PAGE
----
Free Subscription

Issue #5

News & Op/Ed
- Meet Our New Editor
- Rabbi Arrested
- Reform Jews vs. War
- Holocaust Exploitation
- Suicide Politics
- Anti-Israel Voices
- Labor Pains

Networking Central

In Their Own Words

Media  Watchpost
- Philadelphia Inquirer
- Jewish Exponent

Community Calendar

Our Community
- Musings
- Tributes
- Bias-Incident Watch
- Quirky Corner

The Kosher Table

Printable

Donate
Contact the Editor
Links
Masthead
Copyright 2005

Free Subscription

Other Issues
- October 2005
- September 2005
- August 2005
- July 2005

 

Our logo

The Philadelphia Jewish Voice
November 2005 > Community

David Cohen, 90: Political Role Model

I was fortunate to meet Philadelphia Councilman David Cohen a few times over the years, very briefly. I last saw him some months ago when a young woman helped him across the street to City Hall. As most of you are no doubt aware, he died in October at the age of 90.

He was more than a politician, of course. He was a role model for all politicians. For those who are cynical about politics, we can be reassured by Councilman Cohenís involvement that there have been good people in politics. If more political figures followed his example, this would be a much better world.

For more about David Cohen and his legacy, see the article by Bryan Schwartzman in the Jewish Exponent.

Molly Yard, 93: A Feminist and a Mensch

Molly Yard is probably best known for serving as the president of the National Organization for Women from 1987 to 1991. She was 93 at the time of her death on Sept. 21 at a nursing home in Pittsburgh.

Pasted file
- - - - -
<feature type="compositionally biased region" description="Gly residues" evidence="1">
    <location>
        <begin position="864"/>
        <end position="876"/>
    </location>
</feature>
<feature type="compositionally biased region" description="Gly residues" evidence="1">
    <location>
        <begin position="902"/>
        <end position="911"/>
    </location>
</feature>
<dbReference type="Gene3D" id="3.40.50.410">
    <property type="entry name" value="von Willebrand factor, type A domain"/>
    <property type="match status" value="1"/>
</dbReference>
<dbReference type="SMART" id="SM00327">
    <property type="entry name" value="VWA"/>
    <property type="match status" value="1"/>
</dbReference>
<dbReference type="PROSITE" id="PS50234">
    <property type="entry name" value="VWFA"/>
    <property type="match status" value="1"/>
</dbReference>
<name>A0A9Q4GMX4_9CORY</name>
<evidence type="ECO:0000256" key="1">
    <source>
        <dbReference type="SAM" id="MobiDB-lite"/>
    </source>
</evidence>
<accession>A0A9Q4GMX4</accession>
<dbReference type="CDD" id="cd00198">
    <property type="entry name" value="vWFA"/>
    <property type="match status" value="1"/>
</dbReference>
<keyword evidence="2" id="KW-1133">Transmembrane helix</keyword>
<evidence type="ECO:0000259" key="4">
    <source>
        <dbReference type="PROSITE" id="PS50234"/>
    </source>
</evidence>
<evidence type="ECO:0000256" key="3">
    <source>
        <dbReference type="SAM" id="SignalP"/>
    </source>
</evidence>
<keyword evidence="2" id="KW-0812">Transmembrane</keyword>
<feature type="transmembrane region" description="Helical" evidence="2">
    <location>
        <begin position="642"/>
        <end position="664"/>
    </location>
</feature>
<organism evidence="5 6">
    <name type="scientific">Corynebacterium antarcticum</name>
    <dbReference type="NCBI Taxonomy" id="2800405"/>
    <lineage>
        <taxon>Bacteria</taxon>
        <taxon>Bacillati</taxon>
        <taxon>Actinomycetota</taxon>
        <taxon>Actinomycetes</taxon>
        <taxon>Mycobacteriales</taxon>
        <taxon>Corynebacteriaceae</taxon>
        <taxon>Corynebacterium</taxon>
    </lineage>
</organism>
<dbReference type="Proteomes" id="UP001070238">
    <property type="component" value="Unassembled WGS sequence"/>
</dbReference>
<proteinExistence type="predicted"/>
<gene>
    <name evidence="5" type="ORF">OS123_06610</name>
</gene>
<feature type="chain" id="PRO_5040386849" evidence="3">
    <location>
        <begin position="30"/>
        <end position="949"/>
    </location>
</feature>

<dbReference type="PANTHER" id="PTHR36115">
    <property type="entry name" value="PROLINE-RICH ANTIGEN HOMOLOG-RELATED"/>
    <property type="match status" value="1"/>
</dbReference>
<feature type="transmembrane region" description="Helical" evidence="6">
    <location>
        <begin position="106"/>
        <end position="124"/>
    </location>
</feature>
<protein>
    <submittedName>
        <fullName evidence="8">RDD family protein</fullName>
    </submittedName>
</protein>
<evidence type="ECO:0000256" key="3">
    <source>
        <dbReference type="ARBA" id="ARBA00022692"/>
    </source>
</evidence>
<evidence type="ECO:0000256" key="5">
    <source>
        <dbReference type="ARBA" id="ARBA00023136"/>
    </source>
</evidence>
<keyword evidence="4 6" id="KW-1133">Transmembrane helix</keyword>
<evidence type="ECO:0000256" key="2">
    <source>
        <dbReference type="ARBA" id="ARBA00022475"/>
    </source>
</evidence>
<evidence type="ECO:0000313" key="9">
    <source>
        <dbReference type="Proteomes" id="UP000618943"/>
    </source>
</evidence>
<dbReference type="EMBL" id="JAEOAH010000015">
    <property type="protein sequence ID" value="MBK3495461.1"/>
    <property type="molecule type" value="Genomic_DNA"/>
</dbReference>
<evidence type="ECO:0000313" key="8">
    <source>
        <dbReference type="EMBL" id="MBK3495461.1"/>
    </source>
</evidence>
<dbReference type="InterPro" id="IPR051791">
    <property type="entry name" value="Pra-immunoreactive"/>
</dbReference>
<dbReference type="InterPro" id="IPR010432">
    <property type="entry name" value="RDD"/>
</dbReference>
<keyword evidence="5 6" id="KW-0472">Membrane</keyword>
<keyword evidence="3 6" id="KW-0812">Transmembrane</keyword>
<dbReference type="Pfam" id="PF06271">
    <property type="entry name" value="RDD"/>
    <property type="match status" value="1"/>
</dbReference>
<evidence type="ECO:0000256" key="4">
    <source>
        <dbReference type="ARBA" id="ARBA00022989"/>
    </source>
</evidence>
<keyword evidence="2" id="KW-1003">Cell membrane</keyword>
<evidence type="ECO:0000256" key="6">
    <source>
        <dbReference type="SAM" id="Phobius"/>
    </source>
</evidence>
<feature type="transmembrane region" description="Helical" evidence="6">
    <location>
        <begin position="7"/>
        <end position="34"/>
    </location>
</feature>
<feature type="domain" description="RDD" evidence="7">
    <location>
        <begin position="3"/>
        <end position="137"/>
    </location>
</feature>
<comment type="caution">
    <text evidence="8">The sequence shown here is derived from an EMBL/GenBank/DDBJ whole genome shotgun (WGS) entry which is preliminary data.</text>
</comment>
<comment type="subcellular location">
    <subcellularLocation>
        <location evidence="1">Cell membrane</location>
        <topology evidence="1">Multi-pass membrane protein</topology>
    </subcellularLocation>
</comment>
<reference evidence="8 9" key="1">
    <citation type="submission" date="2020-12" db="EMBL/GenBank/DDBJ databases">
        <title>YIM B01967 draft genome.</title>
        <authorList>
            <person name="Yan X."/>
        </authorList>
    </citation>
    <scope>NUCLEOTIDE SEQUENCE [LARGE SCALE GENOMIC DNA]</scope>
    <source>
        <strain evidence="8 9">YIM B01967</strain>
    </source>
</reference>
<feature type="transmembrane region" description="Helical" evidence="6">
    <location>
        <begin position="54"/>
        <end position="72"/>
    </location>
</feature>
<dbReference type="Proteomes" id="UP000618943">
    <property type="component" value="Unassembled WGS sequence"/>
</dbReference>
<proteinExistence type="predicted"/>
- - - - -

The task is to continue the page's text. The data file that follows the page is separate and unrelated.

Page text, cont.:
Her parents were Methodist missionaries and her first venture into social activism was to help her Jewish classmates at Swarthmore College, from which she graduated in 1933 with a bachelorís degree in political science.

In a brief reference to her Swarthmore years, The New York Times obituary reported that when she joined a sorority at Swarthmore she was aghast to learn that Jewish women were barred from membership. She then campaigned, successfully, to eliminate all sororities on campus.

Highlights as an activist were her friendship with Eleanor Roosevelt, her participation in the unsuccessful campaign of Rep. Helen Gahagan Douglas for the Senate against Richard Nixon when she lived near San Francisco and her efforts in the civil rights movement which included being a local organizer for the March on Washington in 1963.

- Bruce Ticker